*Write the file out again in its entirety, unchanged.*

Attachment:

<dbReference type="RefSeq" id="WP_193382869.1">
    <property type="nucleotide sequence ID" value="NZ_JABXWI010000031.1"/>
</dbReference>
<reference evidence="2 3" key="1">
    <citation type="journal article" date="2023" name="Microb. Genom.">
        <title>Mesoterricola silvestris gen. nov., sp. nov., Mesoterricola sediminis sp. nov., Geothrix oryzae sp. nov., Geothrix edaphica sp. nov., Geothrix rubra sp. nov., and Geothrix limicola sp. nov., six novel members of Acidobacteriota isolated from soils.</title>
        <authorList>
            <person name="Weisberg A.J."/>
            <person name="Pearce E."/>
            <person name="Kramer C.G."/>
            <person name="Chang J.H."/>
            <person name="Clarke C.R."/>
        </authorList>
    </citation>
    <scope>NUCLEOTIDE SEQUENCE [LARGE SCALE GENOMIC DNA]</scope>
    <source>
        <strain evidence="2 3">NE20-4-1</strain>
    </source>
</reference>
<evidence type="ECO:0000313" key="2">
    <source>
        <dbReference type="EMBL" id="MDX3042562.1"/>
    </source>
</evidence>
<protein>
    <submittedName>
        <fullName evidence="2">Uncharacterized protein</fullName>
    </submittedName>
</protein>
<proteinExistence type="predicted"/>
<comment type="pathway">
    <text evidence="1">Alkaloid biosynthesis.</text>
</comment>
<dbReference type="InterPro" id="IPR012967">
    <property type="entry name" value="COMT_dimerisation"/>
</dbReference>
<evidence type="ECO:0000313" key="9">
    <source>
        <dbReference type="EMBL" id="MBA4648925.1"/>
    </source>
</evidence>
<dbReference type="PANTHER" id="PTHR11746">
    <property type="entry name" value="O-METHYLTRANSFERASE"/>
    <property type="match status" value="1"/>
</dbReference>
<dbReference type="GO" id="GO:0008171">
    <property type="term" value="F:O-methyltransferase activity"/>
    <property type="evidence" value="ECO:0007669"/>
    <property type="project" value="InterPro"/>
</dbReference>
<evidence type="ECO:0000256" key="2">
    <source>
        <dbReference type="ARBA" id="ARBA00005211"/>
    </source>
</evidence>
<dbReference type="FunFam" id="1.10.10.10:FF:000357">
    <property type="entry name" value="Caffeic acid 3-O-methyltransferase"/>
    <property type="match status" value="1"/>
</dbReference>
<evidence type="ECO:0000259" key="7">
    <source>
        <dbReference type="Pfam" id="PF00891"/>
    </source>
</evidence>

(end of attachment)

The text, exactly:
<dbReference type="RefSeq" id="WP_193382869.1">
    <property type="nucleotide sequence ID" value="NZ_JABXWI010000031.1"/>
</dbReference>
<reference evidence="2 3" key="1">
    <citation type="journal article" date="2023" name="Microb. Genom.">
        <title>Mesoterricola silvestris gen. nov., sp. nov., Mesoterricola sediminis sp. nov., Geothrix oryzae sp. nov., Geothrix edaphica sp. nov., Geothrix rubra sp. nov., and Geothrix limicola sp. nov., six novel members of Acidobacteriota isolated from soils.</title>
        <authorList>
            <person name="Weisberg A.J."/>
            <person name="Pearce E."/>
            <person name="Kramer C.G."/>
            <person name="Chang J.H."/>
            <person name="Clarke C.R."/>
        </authorList>
    </citation>
    <scope>NUCLEOTIDE SEQUENCE [LARGE SCALE GENOMIC DNA]</scope>
    <source>
        <strain evidence="2 3">NE20-4-1</strain>
    </source>
</reference>
<evidence type="ECO:0000313" key="2">
    <source>
        <dbReference type="EMBL" id="MDX3042562.1"/>
    </source>
</evidence>
<protein>
    <submittedName>
        <fullName evidence="2">Uncharacterized protein</fullName>
    </submittedName>
</protein>
<proteinExistence type="predicted"/>
<comment type="pathway">
    <text evidence="1">Alkaloid biosynthesis.</text>
</comment>
<dbReference type="InterPro" id="IPR012967">
    <property type="entry name" value="COMT_dimerisation"/>
</dbReference>
<evidence type="ECO:0000313" key="9">
    <source>
        <dbReference type="EMBL" id="MBA4648925.1"/>
    </source>
</evidence>
<dbReference type="PANTHER" id="PTHR11746">
    <property type="entry name" value="O-METHYLTRANSFERASE"/>
    <property type="match status" value="1"/>
</dbReference>
<dbReference type="GO" id="GO:0008171">
    <property type="term" value="F:O-methyltransferase activity"/>
    <property type="evidence" value="ECO:0007669"/>
    <property type="project" value="InterPro"/>
</dbReference>
<evidence type="ECO:0000256" key="2">
    <source>
        <dbReference type="ARBA" id="ARBA00005211"/>
    </source>
</evidence>
<dbReference type="FunFam" id="1.10.10.10:FF:000357">
    <property type="entry name" value="Caffeic acid 3-O-methyltransferase"/>
    <property type="match status" value="1"/>
</dbReference>
<evidence type="ECO:0000259" key="7">
    <source>
        <dbReference type="Pfam" id="PF00891"/>
    </source>
</evidence>